Macron has recently joined forces with François Bayrou, the leader of the centrist MoDem party, further cementing his position in the political center. Macron has been climbing in the polls and is pulling close to Le Pen. The combination of his political positioning, his clean record and his status as the shiny new face of French politics make him the current favorite to win the presidency.

Then What? The Legislative Election

France has a political system that is kind of a cross between those of the US and UK. Like the US, it elects its president directly. Like the UK, it has a prime minister who is elected by the legislature. Together they run the country, with the president playing the role of CEO and the prime minister the COO. The prime minister runs the government and the cabinet reports to him or her.

French parliamentary elections take place a few weeks after the presidential election. Normally, the party that wins the presidency also wins a majority in the parliament. When this happens, the president nominates a prime minister, who is then approved by parliament. The prime minister then names a cabinet, in consultation with the president.

But sometimes the president and the prime minister come from different parties, creating “cohabitation.” Cohabitation is usually a recipe for conflict and inaction, as our own experience in the US shows.

What is interesting about Macron is that he is an independent candidate. There is no party behind him. He has created what he calls a “movement,” En Marche !, that functions like a party. But it is still immature and is not yet organized enough to win a national legislative election with hundreds of seats in play.

While Macron is actively recruiting candidates and will win some seats, it is hard to see En Marche ! gaining a majority in parliament. And given the state of the other parties, it is hard to see one of them winning a majority, either. This opens the path to a functioning parliamentary coalition.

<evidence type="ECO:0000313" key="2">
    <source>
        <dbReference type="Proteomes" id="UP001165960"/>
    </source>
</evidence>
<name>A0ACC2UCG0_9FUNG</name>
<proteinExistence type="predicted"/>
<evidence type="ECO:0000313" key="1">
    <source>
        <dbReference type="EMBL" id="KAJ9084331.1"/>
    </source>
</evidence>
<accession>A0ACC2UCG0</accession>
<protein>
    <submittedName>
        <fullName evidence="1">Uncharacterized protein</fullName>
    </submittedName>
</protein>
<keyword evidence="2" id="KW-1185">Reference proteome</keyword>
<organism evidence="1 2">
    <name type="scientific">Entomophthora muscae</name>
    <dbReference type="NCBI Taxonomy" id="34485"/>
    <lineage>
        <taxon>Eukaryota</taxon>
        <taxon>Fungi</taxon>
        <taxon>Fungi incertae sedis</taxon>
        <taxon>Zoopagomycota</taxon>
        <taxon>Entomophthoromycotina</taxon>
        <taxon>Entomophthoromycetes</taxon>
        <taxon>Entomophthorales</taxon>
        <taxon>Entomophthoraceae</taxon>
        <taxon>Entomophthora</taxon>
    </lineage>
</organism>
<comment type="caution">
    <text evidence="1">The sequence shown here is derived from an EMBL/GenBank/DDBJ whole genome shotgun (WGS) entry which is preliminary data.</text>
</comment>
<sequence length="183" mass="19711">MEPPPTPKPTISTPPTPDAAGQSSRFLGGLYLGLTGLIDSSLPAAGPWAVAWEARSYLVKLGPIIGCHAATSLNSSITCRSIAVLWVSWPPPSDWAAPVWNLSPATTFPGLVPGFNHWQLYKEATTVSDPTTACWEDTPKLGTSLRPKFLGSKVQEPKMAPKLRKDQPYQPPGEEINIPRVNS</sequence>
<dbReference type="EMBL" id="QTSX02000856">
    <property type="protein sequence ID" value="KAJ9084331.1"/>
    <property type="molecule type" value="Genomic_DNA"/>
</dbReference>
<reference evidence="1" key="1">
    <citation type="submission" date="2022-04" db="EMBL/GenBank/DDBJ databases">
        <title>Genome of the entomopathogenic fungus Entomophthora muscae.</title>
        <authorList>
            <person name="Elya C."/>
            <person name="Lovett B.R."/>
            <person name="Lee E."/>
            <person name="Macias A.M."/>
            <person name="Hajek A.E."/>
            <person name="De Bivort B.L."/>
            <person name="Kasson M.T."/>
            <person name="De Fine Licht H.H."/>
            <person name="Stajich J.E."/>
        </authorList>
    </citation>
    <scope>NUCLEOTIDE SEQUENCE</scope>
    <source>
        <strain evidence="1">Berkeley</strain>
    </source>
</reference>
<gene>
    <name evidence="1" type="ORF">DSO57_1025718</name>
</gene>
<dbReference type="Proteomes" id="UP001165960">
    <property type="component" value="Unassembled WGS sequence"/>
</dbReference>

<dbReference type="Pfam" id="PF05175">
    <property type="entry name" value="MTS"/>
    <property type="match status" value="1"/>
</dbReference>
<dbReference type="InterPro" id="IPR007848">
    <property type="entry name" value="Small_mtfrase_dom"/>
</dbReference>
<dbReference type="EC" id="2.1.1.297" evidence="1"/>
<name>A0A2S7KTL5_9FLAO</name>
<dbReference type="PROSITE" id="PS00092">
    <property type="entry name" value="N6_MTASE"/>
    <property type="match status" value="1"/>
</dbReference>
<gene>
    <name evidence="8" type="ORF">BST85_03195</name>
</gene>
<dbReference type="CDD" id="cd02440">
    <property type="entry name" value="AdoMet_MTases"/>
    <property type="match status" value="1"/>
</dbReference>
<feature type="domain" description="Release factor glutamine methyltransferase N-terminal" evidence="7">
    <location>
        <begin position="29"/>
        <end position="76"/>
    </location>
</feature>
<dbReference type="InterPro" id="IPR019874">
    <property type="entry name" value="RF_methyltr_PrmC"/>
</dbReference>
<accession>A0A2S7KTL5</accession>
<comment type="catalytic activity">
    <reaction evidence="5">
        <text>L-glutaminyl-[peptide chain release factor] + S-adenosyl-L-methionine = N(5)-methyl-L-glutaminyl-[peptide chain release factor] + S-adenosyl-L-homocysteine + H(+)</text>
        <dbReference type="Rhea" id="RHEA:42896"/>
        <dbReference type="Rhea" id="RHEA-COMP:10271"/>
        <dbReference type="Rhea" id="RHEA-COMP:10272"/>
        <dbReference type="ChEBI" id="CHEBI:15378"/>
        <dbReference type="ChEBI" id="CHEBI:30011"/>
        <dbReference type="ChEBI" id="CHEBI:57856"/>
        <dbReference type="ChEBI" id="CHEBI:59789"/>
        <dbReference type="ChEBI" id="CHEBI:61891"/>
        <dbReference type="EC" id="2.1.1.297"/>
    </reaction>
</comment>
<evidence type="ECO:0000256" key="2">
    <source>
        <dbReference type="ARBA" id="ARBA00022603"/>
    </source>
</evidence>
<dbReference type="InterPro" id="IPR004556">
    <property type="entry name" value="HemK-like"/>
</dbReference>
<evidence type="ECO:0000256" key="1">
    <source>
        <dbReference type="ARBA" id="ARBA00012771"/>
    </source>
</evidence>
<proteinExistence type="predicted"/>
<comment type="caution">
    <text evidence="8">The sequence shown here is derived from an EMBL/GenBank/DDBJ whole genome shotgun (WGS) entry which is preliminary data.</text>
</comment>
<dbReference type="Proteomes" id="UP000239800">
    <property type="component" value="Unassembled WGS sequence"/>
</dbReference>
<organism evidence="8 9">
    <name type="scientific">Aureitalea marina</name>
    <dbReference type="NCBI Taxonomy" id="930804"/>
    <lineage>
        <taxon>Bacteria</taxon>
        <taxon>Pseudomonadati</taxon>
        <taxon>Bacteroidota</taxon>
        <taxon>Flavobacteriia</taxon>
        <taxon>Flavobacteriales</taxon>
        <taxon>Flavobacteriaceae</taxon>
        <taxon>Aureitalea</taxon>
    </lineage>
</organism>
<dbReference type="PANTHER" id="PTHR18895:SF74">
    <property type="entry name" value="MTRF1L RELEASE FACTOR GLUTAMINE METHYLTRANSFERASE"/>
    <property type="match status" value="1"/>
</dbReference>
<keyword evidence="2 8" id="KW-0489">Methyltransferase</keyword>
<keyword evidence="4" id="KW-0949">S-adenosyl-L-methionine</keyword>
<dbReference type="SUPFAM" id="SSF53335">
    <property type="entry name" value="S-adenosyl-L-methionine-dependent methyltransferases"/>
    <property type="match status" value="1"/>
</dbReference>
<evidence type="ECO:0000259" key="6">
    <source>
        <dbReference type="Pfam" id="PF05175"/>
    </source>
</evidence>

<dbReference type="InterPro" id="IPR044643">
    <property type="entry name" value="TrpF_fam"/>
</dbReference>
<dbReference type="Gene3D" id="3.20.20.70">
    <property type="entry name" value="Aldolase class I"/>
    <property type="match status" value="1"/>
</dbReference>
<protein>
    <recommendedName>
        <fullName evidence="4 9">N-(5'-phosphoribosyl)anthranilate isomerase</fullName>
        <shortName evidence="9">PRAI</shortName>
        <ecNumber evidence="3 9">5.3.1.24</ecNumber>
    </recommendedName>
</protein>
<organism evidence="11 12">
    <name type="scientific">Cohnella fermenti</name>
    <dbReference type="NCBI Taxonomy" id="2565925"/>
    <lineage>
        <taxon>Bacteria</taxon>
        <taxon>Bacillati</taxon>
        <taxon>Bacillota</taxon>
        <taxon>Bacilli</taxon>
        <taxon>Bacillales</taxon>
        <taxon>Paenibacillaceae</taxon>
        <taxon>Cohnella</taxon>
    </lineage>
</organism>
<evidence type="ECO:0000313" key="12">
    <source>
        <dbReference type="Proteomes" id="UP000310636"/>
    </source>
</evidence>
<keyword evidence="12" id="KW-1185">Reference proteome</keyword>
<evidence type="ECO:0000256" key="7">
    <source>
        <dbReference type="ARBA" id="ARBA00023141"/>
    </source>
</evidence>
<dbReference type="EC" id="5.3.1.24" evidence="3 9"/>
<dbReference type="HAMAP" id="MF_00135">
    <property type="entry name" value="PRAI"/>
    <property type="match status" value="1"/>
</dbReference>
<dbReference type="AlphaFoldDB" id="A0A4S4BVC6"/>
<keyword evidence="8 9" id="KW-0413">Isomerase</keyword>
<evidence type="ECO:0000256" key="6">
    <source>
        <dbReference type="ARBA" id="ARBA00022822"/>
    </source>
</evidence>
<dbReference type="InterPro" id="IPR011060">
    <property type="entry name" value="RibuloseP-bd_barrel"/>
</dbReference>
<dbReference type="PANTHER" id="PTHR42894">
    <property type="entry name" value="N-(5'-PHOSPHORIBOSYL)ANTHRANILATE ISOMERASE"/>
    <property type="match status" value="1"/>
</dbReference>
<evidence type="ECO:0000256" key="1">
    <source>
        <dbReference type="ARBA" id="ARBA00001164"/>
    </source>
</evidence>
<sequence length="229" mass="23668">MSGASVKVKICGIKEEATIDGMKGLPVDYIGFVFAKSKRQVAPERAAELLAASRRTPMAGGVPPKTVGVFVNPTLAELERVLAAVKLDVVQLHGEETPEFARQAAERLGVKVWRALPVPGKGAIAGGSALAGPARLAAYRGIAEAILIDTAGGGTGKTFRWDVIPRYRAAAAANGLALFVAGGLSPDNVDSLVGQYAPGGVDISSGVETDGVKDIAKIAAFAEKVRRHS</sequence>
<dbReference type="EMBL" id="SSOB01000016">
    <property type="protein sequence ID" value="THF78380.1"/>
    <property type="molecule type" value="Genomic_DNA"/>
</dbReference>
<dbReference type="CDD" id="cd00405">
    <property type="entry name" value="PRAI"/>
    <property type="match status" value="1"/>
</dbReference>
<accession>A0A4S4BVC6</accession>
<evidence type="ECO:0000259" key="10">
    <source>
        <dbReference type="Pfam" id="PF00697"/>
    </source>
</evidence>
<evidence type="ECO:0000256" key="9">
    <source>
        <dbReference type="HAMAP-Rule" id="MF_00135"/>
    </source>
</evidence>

Macron is uniquely qualified to make this happen. Running as a centrist, with relatively weak ties to the Socialist party, he can make deals without fear of treading on party orthodoxy. Together with Bayrou, I expect him to build a cabinet with members from multiple parties. This team would then drive a legislative agenda with support from centrists from all parties.

This will require both skill and luck. With his limited government experience, Macron will need to team up with someone who is skilled in the dark arts of legislative sausage making. And there is always the risk that a fractured legislature falls into bickering and stasis.

But the people of France, like those in the US and other countries, are tired of division and extremes. People want to see policies enacted that are reasonable and are not driven by ideology. There is a real chance that France will be the country where the populist wave dissipates and a radically centrist government shows a new way forward.

Provence Starter Kit

Thinking of visiting Provence, the land of glorious lavender fields and charming hilltop villages?  Good for you!

But planning a trip to a new destination can be challenging. Where do you begin?

What you need is a Provence Starter Kit!  And here it is.

A Week in Provence

Provence has so much to see and do that you can be overwhelmed with choices. I’ve put together a one-week itinerary that hits many of the top spots. It allows you to stay in one town the entire time, rather than moving from place to place. You can savor Provençal life in lovely St.-Rémy-de-Provence while taking short trips to enjoy the wide range of what Provence has to offer. Here’s the link.

 

Favorite Restaurants

Want to try traditional Provençal dishes? Or maybe have a big, delicious salad for lunch? Perhaps you’d like something exotic, like Moroccan food. Peruse my list of favorite restaurants and pick whatever strikes your fancy. Here’s the link.

 

 

Informative Blogs

There are a number of excellent bloggers who cover all aspects of life in Provence – things to see, places to eat, special events that are going on, and more. These blogs give you a way to find out what’s going on in Provence from people who are in the know. I’ve put together a list of my favorites. Here’s the link.

 

Parlez-Vous Français ?

Even a little French can help you get around and connect with the locals. I’ve put together some of my favorite language websites. Here’s the link.  At a minimum, you should definitely put the Larousse dictionary app on your phone!

Book Review – But you are in France, Madame

Catherine Berry has a dream, to live in France with her family. And it is no small endeavor, as this family of 5 start out half way around the world, in Australia.

It is inspiring to share their story as she and her husband put work on hold and organize the family move. We feel part of the adventure and of overcoming many obstacles, such as finding a place to live, getting proper driving permits, and dealing with the French school system for the 3 children. And, somehow, the one-year stay turns into four.

Berry provides a realistic view of the ups and downs of daily life and trying to navigate in a foreign culture. And while sharing these difficulties, she does so with a healthy perspective and an eye for appreciating cultural differences.